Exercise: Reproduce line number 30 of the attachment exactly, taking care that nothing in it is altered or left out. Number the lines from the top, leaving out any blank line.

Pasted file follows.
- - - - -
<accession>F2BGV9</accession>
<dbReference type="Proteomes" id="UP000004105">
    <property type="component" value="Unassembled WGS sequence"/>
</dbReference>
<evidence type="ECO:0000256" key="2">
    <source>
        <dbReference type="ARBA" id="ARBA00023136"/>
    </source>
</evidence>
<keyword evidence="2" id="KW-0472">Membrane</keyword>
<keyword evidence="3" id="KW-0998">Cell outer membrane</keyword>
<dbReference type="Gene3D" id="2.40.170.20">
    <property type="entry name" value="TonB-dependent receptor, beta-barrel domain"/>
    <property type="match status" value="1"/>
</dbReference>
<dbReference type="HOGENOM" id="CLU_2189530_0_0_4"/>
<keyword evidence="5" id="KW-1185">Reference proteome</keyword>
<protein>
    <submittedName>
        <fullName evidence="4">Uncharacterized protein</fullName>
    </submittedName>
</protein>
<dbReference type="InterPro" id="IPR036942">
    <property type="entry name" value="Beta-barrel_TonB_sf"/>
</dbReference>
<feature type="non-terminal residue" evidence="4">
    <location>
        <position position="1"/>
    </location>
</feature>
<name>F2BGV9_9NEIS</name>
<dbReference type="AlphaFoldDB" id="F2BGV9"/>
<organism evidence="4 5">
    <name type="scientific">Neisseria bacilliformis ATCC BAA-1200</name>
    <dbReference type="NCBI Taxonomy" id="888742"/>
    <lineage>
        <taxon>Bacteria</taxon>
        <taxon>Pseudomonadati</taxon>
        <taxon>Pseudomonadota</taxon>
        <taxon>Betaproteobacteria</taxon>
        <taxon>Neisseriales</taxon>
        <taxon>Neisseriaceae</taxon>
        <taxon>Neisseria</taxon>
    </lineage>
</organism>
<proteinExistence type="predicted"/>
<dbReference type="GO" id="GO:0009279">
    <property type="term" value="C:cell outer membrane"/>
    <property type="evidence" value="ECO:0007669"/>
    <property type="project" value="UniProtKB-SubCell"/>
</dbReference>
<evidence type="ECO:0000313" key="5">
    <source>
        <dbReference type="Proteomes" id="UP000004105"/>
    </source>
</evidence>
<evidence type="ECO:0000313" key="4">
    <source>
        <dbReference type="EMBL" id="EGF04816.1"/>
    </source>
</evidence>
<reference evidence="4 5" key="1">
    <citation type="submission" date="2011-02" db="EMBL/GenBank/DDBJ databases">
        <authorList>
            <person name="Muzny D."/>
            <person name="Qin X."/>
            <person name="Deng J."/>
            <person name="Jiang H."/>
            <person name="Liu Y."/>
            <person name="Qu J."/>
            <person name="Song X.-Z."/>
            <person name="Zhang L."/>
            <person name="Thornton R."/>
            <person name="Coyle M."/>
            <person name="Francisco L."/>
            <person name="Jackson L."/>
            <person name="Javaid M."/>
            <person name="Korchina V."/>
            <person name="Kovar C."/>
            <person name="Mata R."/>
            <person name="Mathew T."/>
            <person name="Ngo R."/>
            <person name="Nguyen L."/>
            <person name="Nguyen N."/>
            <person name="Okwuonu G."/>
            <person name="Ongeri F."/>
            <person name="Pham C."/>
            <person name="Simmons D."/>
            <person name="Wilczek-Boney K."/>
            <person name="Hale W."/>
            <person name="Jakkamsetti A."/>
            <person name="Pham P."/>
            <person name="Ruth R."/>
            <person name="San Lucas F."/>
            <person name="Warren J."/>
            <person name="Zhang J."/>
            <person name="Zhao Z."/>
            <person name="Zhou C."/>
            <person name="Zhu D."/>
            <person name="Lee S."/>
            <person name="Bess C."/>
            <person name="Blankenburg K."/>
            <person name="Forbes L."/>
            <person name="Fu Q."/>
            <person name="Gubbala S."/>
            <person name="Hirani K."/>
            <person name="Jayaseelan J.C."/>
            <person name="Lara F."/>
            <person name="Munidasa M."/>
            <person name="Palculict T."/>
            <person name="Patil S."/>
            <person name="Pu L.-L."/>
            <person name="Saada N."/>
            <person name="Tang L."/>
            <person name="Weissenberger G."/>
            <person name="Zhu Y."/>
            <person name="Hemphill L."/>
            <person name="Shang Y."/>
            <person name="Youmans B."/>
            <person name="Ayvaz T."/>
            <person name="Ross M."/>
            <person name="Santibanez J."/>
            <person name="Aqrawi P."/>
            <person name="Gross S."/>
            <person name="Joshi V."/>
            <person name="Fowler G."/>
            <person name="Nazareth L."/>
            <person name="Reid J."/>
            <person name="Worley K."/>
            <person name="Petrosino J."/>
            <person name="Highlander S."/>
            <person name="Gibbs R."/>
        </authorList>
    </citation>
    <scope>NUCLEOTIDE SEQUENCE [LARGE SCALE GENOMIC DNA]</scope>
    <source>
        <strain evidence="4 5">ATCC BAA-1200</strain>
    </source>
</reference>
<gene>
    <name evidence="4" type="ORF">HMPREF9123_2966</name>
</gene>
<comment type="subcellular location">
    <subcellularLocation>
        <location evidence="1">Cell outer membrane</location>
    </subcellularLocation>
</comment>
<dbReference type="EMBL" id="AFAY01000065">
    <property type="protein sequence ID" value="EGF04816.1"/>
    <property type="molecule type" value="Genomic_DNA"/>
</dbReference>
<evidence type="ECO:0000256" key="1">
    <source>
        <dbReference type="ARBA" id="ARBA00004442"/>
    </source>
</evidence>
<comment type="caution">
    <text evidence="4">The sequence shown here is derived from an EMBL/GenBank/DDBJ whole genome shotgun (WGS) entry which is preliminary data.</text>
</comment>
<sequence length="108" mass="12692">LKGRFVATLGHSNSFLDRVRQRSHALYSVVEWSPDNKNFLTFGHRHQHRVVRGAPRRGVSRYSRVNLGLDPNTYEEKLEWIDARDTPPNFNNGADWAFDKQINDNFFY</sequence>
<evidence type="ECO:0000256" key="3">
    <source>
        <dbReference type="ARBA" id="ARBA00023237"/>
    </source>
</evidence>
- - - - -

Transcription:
</feature>